I recently heard a story about something that happened at a library and it got me thinking.
Several unfortunate incidences happened to a young adult librarian and her co-workers. They were robbed at their place of work.’ Most of us can probably recall a time when a patron printed materials that they didn’t pay for or when a book walked off the shelf and never came back. But having a staff member’s personal belongings taken might be a bit rarer. As the conversation about the event took place, of course the topic of ‘so who did it?’ came up.
She said, ‘You know, what’s interesting, is what a few people at my library said about teens’:
- “It wasn’t a teen that did it, was it?”
- “I’m glad to hear it wasn’t a teen.”
- “I for sure thought it was a teen when I heard it happen.”
Of course, not that it was wished it was an adult or anyone for that matter but the conversation gave some pause for reflection.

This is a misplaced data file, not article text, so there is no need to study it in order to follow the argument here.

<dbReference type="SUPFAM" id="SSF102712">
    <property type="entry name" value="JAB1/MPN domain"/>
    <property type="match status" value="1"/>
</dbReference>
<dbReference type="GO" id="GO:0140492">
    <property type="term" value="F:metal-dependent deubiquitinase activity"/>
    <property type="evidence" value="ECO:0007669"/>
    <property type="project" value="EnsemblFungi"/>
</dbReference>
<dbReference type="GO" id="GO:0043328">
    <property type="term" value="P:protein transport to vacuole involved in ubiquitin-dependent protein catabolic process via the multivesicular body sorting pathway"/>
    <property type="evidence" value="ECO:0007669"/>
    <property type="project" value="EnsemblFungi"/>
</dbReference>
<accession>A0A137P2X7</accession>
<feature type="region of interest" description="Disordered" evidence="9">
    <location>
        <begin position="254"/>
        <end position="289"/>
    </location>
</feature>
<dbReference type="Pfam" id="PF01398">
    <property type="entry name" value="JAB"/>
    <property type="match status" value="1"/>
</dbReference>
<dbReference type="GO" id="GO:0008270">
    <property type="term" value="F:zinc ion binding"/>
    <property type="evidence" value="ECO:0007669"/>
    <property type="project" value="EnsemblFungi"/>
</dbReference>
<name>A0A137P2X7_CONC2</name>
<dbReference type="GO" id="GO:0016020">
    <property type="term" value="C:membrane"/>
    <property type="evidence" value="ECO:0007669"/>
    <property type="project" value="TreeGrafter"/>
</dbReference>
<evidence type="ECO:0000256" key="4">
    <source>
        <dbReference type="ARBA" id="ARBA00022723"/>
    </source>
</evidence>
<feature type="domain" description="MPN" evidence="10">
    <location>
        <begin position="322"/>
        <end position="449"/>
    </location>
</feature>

Are there times that we catch ourselves in our own stereotypes we might have of teens even if they’re sometimes partly true? Are there times when we find ourselves thinking that we wished we would have defended a teen who was the target of an unfair assumption even if it was just a passing topic of discussion? Have our own instances of pigeonholing teens been altered since we first started working with them in libraries?
Getting a little off topic, she and I brainstormed about what we might have said in retrospect. I think when we catch ourselves or others talking about teens in ways that negatively lump them together we ought to try to challenge the speaker as well as ourselves. Even if we can’t rattle off a statistic for the life of us from a study that would be perfect to fit into the conversation, perhaps we can recall a positive moment we recently had with a teen. By doing this, we might actually be helping how teens see themselves.